Tuesday, October 23, 2012


New Bern, North Carolina

By training and by experience I'm an electrical engineer.  Not only that, but my engineering was more on the theoretical side of things as opposed to the hands-on stuff.  I sat for decades in my ivory tower with my computers and did my thing.   But on the boat there is little need for an electrical engineer.  I'm forced to demote myself to electrician.

Whew, I had no idea that an electrician's work could be so hard.  I worked all day yesterday installing new speakers, and I'll need all day today to finish.  I'll explain.

First some background.  We have an AM/FM/MP3 radio on board for entertainment and local radio.  We bought it from West Marine.  I wanted a marine model made with metal and materials that would not rot in the salt environment.  We got that, but this sucker also came with a remote control that we don't want.  Worse, to allow the remote control to turn the radio on remotely, this thing draws 1.2 amps of power 24x7 while it is turned off.  That would increase our total energy budget for the boat by 40%.   To avoid that, I have to turn off the circuit breaker cutting power to the radio.  But doing that makes it lose memory of all the preset channels.  Sigh -- bad design.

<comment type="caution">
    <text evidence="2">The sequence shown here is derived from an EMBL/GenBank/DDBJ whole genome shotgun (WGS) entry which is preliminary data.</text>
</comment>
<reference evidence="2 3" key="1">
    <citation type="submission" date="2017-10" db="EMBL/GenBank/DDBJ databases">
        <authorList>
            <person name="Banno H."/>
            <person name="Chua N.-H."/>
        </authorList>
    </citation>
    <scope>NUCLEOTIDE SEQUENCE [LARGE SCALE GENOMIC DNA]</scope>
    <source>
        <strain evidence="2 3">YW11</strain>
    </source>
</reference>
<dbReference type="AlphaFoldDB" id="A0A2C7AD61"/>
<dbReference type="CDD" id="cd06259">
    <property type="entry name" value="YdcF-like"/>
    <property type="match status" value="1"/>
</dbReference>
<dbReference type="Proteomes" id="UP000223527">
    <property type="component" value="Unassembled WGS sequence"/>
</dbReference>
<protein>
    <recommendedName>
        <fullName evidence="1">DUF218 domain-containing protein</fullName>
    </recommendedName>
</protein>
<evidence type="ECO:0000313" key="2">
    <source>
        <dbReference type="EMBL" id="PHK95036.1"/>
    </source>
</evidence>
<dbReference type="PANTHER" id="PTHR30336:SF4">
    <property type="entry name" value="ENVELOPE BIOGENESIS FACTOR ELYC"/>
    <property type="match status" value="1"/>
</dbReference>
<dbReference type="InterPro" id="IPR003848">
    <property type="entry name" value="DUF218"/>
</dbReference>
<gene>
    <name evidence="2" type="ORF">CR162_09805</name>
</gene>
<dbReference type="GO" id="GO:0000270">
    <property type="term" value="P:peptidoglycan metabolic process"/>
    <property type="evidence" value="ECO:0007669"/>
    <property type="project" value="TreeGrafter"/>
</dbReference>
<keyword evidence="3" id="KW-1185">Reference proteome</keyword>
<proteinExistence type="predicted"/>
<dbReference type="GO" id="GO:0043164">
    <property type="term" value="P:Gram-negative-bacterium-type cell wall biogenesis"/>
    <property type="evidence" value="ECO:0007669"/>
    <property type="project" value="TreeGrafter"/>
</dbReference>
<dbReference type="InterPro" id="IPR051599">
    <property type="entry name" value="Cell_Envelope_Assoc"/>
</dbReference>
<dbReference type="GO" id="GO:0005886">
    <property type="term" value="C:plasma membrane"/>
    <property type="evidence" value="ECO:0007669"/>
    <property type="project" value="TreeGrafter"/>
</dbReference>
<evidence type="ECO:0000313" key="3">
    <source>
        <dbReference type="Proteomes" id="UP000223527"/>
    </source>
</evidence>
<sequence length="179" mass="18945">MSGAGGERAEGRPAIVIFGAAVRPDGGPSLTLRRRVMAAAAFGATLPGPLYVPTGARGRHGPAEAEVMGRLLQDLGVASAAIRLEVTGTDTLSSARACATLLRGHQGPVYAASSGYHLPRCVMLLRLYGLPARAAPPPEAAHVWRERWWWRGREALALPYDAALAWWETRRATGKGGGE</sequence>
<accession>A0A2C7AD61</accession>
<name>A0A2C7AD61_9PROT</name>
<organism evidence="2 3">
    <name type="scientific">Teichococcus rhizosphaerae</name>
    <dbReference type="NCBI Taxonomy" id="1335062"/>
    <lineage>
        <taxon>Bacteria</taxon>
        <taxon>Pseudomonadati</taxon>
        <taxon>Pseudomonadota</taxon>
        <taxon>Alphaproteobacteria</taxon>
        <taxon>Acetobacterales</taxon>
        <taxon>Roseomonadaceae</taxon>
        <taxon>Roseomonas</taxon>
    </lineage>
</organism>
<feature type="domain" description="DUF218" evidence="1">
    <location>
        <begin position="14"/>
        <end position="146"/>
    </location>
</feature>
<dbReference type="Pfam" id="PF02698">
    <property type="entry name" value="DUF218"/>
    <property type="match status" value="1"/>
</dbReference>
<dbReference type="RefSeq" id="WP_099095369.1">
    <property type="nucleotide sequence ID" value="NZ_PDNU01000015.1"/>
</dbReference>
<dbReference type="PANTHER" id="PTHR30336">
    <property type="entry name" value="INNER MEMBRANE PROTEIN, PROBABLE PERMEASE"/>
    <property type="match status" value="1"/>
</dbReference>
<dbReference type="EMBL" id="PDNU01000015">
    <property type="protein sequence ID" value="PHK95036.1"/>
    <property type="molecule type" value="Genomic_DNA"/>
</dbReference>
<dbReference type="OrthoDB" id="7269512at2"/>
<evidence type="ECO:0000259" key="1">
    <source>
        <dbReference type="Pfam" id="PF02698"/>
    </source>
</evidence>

Anyhow, I set out yesterday to do two things.  First, to rewire the DC power to the radio.  It had been piggybacking on the power leads for the VHF radio and GPS.  That's a bad practice, and I shouldn't have done it.  Worse, with that 1.2 amp standby power draw, it doubled the hourly power consumption of VHF/GPS while at sea.  My first job was to run a new wire from the radio back to the power distribution panel, and to put it on it's own circuit breaker.  

The second job was to install some new speakers.  I'm ashamed to say that I bought speakers two or three years ago and they have been sitting in the V-berth ever since waiting for me to install them.  Tsk.  Tsk.

Now for the rub.  Pulling wires though walls and other invisible places is a dirty difficult job which electricians have to do.  Engineers never even think of such things.  On a boat, it is 1000% more difficult.  On a live-aboard boat with every cubby filled with stuff it is 10000% more difficult.  Pulling wires is what turned this two hour job into a two day job.  I'm only 60% done.  However I've seen places on Tarwathie that I've never seen before.

Boy that ivory tower looks good in retrospect. :-)

1 comment:

  1. As a retired Aircraft Electrician, I feel your pain. As one who dealt daily with EE's, I'm secretly amused ;^)


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